by Jas Faulkner, Oilers Fan from Way Back, Deep in the Heart of Nashville…
Way back in the Cretaceous, sometime before most of your current roster was born, I attended film/art school in Oakland, CA. This was, oh, sometime in the mid-80s when the Raiders had moved to SoCal and were glamming it up in LA. There were a number of reasons I picked that school: good programs, a storied, very colorful and quirky campus and the hope that I would find other people who shared my politics and taste in movies, art and music. At least that’s what I would say when asked why a she-hick like me wanted to live in the East Bay. The real dealmakers for me were 1.) seeing the A’s play was a mere bus ride away and 2.) I held out this vain hope that the Raiders would return to their roots by the time I moved into my dorm room.
Evidently I had not built up enough karmic capital. (Laughing and not clapping at Tinkerbell while she thrashes and chokes on her own bile from a comfy seat at Nashville Academy Theatre will bite you on the ass later in life, kids!) The Raiders stayed in LA and I got a look at what happens when a generations-old sports connection is cut. Let me share some glimpses of that with you. This was just a year or two after the move. I went to viewing parties where people would share memories about listening to Bob Blum and Bill King while their grandmothers knitted and added their own very own colorful commentary. A good girlfriend and I sometimes sat in a nearby Russian deli during the games as men in Hostess Bakery work shirts and Raiders caps watched, cheering and swearing at the smallish TV in the corner that sometimes required the kid who swept up to keep a thumb and forefinger on the antenna so the picture wouldn’t be completely obliterated by snow and static. As fun as it was to see men dressed like my crazy Tia Marcella, wearing jerseys and running down the Castro screaming, “NINERS!” on Superbowl Sunday, I couldn’t help but think that across the Bay, there was an air of quiet, dignified melancholy as the Raiders Faithful watched the festivities from a distance.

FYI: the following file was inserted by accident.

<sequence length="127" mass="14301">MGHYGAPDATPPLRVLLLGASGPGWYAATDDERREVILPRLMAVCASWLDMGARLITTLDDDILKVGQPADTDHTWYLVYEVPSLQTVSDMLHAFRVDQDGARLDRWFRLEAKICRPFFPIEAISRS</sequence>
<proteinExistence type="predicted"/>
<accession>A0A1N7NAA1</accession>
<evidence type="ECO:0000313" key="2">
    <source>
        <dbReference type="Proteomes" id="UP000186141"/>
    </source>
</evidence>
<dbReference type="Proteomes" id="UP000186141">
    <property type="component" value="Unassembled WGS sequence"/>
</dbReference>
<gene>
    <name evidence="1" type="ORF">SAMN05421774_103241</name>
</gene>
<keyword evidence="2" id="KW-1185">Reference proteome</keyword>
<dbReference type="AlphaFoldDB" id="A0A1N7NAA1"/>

It would be twelve long years before the Raiders would go back to where they belong. While many gave them a prodigal’s welcome, others were a little more wary, the feeling being that the shared connection and emotional investment their community had invested in the Raiders Organization had been betrayed. It took the Raiders a long time to get back a large part of the good will they had built from 1960 until the move twenty-two years later. The connection and dedication that the people of Oakland (and beyond that, people like me who were looking for an alternative to the damned Dallas Cowboys) have/had for their team is something very similar to the relationship that Edmontonians have with the Oilers. Do you really want to gamble on losing that loyalty by making a move to Hamilton or Winnipeg?
Don’t get me wrong. The sports fan and anthropologist in me (according to the piece of paper I have from Hillbilly Landgrant College) wants to see NHL teams in those cities (especially Winnipeg), but not at the expense of the people in Alberta who wear their Navy and Rust fan gear with pride. In this tough economy, the fact that the City of Edmonton is willing to refurbish the old arena says a lot about the esteemed place that you have in that community. Maybe when times are better, asking for a a shiny new place to play will be a more reasonable thing to contemplate. In the meantime, maybe you should appreciate the good thing you already have with the people of Edmonton. Do you really want to make threats and then have to come back, helmet in hand, like a bad boyfriend promising to be good from now on? That’s what I thought…